The Office for Budget Responsibility estimates that if both short-term and long-term interest rates were to rise by just 1 percentage point, interest expenditure on debt would rise by £20.8 billion ($29 billion). dollars) in fiscal year 2025-26.

While this isn’t necessarily unsustainable, it’s certainly not desirable, according to Isabel Stockton, an economist at the UK’s Institute for Fiscal Studies.

“Everybody would rather give that £21billion to the [National Health Service] Where [to] improve the social protection system or the infrastructure,” she said.

Interest costs are even more sensitive to inflation and rate hikes due to the pandemic response.

The UK government borrowed £270.6 billion ($377 billion) between April 2020 and January 2021, and higher interest rates mean higher payments on that debt.

According to the Institute for Fiscal Studies, around a quarter of Britain’s public debt is inflation-linked, meaning payments automatically increase if prices rise. On top of that, the Bank of England bought huge amounts of government debt as part of its quantitative easing program. The central bank pays interest on the reserves it creates to make these purchases.

If interest payments rise while economic growth lags, politicians are faced with stark choices: raise taxes to cover the budget deficit or cut spending.

Sunak made the country’s debt burden a central issue when unveiling his spending proposals last week, which included a steep tax hike on the largest UK businesses in 2023.

“Just as it would be irresponsible to withdraw [economic] support too soon, it would also be irresponsible to allow future borrowing and debt to go unchecked,” he said.

A global problem

A similar dynamic could play out around the world.

The Organization for Economic Co-operation and Development said in a report last month that while interest charges are currently low, high levels of existing debt, combined with continued borrowing needs, have increased downside risks. refinancing. About a quarter of member countries’ market-traded debt — or $14.1 trillion — will mature within a year, the agency said.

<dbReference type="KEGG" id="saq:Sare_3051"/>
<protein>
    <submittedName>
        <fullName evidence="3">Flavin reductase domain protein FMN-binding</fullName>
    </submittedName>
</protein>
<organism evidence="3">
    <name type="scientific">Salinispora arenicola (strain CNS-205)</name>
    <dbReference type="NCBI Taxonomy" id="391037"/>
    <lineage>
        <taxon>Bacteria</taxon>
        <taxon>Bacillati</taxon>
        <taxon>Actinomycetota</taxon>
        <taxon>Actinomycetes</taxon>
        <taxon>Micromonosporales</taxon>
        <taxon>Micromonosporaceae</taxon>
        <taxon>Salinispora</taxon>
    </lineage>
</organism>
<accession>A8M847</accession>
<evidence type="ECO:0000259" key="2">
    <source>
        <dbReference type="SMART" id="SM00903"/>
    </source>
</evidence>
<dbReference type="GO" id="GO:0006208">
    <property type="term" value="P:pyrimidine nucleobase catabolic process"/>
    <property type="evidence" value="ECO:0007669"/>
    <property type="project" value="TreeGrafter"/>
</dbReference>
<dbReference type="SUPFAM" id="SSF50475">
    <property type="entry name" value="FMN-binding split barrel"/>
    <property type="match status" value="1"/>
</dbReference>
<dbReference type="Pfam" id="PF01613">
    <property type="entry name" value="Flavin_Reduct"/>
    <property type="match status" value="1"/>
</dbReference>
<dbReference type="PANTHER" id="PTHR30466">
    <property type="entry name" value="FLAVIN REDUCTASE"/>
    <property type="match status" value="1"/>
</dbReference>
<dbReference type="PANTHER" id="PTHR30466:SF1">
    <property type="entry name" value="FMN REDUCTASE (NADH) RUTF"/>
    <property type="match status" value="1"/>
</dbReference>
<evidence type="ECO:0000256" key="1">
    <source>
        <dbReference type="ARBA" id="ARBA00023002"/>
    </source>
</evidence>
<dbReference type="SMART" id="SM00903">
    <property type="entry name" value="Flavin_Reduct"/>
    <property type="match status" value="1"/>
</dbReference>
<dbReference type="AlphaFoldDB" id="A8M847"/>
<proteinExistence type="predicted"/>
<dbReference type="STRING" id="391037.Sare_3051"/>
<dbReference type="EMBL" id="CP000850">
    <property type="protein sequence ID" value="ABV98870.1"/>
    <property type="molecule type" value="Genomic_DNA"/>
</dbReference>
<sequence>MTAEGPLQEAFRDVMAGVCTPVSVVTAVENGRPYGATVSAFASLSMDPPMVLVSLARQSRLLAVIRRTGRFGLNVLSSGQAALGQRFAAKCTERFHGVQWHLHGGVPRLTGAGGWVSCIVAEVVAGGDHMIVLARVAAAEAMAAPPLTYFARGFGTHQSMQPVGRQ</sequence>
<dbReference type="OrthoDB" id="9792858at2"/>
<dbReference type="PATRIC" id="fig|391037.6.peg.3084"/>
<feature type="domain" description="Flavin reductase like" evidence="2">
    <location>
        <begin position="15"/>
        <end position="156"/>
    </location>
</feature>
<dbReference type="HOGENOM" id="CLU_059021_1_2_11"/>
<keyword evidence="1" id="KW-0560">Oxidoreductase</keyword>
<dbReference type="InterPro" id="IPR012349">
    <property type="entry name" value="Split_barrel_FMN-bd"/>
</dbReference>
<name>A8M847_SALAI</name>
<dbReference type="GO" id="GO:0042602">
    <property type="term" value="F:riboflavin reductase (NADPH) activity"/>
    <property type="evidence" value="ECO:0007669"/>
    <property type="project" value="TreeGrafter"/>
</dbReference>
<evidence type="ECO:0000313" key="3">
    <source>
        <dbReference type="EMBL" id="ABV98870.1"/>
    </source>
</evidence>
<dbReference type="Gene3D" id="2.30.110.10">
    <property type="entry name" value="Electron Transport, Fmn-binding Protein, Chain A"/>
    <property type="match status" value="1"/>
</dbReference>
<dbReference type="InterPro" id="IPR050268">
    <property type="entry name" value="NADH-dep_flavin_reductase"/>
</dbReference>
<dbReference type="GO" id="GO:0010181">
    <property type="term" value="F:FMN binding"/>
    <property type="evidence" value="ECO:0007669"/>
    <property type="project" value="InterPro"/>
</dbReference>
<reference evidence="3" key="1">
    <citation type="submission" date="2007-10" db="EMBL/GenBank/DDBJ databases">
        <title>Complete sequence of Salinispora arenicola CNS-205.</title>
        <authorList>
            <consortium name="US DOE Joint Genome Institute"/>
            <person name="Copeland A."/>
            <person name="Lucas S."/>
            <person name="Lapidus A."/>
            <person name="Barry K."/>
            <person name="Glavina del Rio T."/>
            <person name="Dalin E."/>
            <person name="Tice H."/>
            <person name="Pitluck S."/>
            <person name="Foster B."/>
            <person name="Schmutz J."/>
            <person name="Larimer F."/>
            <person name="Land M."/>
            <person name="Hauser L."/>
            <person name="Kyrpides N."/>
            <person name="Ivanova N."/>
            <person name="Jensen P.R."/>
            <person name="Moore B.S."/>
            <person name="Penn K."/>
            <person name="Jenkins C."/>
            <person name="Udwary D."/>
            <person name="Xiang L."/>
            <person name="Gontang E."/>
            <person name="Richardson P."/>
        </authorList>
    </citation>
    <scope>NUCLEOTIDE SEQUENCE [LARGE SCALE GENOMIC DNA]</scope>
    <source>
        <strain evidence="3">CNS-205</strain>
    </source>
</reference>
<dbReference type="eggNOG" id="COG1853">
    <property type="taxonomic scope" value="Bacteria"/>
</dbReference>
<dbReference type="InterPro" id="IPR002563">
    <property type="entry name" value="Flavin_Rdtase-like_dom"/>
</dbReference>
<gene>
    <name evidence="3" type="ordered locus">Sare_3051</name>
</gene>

“It’s a real concern,” said Randall Kroszner, who served as Federal Reserve governor from 2006 to 2009. If U.S. debt payments suddenly jump from “pretty low to quite large,” it could weigh on recovery and slow the economy. activity, he added.

Countries that don’t control their own currencies could find themselves in particularly tight positions, Panizza said. Italy, which uses the euro, is an example.

Panizza said Italy needed to refinance or extend the maturity of about a seventh of its debt every year. If interest rates were to rise by 2%, that would add about half a percentage point of GDP, or about $9.9 billion, to debt servicing costs each year. It is a “substantial” amount, he stressed.

Emerging market economies like Turkey or Brazil could also be vulnerable. Higher interest rates tend to strengthen the dollar, a move that has already begun. This can increase maintenance costs. Meanwhile, government revenues in these countries could be affected by continued weakness in the tourism sector.

A spike in inflation may never materialize; for decades, global inflation has remained stubbornly subdued. And a booming economy would also increase government tax revenues, which would help alleviate some deficit concerns.

But there’s no denying that central banks could face a series of tough choices as the global economy emerges from an unprecedented shock, and a wide range of outcomes remain on the table.

“It’s not something we have a lot of experience with,” Kroszner said.